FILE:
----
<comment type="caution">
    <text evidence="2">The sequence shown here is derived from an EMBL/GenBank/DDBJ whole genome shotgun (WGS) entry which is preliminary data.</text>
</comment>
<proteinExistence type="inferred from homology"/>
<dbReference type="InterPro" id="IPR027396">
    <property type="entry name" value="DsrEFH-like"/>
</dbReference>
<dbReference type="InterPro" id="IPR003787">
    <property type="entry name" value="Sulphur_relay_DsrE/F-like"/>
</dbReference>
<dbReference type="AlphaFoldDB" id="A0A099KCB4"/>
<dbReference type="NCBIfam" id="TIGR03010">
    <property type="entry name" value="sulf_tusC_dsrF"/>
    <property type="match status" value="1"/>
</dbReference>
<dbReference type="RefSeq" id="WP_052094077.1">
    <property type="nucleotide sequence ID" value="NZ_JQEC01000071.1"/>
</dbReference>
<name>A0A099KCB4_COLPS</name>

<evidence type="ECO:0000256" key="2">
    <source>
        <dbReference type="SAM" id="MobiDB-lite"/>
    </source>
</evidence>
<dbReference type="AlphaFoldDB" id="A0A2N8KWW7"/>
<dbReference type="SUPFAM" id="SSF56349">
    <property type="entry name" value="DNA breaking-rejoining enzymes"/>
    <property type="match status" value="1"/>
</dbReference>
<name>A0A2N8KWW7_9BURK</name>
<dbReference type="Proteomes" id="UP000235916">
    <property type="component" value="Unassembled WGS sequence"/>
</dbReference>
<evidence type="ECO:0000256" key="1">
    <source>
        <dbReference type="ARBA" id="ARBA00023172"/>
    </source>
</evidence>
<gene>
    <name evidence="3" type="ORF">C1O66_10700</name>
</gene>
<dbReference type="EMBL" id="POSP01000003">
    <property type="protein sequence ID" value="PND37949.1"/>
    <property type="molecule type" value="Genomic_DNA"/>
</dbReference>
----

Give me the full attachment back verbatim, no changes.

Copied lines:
<comment type="caution">
    <text evidence="2">The sequence shown here is derived from an EMBL/GenBank/DDBJ whole genome shotgun (WGS) entry which is preliminary data.</text>
</comment>
<proteinExistence type="inferred from homology"/>
<dbReference type="InterPro" id="IPR027396">
    <property type="entry name" value="DsrEFH-like"/>
</dbReference>
<dbReference type="InterPro" id="IPR003787">
    <property type="entry name" value="Sulphur_relay_DsrE/F-like"/>
</dbReference>
<dbReference type="AlphaFoldDB" id="A0A099KCB4"/>
<dbReference type="NCBIfam" id="TIGR03010">
    <property type="entry name" value="sulf_tusC_dsrF"/>
    <property type="match status" value="1"/>
</dbReference>
<dbReference type="RefSeq" id="WP_052094077.1">
    <property type="nucleotide sequence ID" value="NZ_JQEC01000071.1"/>
</dbReference>
<name>A0A099KCB4_COLPS</name>

<evidence type="ECO:0000256" key="2">
    <source>
        <dbReference type="SAM" id="MobiDB-lite"/>
    </source>
</evidence>
<dbReference type="AlphaFoldDB" id="A0A2N8KWW7"/>
<dbReference type="SUPFAM" id="SSF56349">
    <property type="entry name" value="DNA breaking-rejoining enzymes"/>
    <property type="match status" value="1"/>
</dbReference>
<name>A0A2N8KWW7_9BURK</name>
<dbReference type="Proteomes" id="UP000235916">
    <property type="component" value="Unassembled WGS sequence"/>
</dbReference>
<evidence type="ECO:0000256" key="1">
    <source>
        <dbReference type="ARBA" id="ARBA00023172"/>
    </source>
</evidence>
<gene>
    <name evidence="3" type="ORF">C1O66_10700</name>
</gene>
<dbReference type="EMBL" id="POSP01000003">
    <property type="protein sequence ID" value="PND37949.1"/>
    <property type="molecule type" value="Genomic_DNA"/>
</dbReference>